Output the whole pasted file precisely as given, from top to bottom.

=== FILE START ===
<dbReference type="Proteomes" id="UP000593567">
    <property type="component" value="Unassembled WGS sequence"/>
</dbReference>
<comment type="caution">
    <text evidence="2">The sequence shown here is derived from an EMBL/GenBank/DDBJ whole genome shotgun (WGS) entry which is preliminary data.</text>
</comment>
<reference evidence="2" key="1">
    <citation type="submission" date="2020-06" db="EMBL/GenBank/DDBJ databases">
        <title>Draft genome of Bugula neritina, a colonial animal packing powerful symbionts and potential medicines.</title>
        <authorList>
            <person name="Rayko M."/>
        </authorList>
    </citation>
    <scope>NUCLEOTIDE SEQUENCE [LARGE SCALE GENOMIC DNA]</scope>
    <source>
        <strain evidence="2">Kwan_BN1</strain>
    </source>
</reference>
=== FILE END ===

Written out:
<dbReference type="Proteomes" id="UP000593567">
    <property type="component" value="Unassembled WGS sequence"/>
</dbReference>
<comment type="caution">
    <text evidence="2">The sequence shown here is derived from an EMBL/GenBank/DDBJ whole genome shotgun (WGS) entry which is preliminary data.</text>
</comment>
<reference evidence="2" key="1">
    <citation type="submission" date="2020-06" db="EMBL/GenBank/DDBJ databases">
        <title>Draft genome of Bugula neritina, a colonial animal packing powerful symbionts and potential medicines.</title>
        <authorList>
            <person name="Rayko M."/>
        </authorList>
    </citation>
    <scope>NUCLEOTIDE SEQUENCE [LARGE SCALE GENOMIC DNA]</scope>
    <source>
        <strain evidence="2">Kwan_BN1</strain>
    </source>
</reference>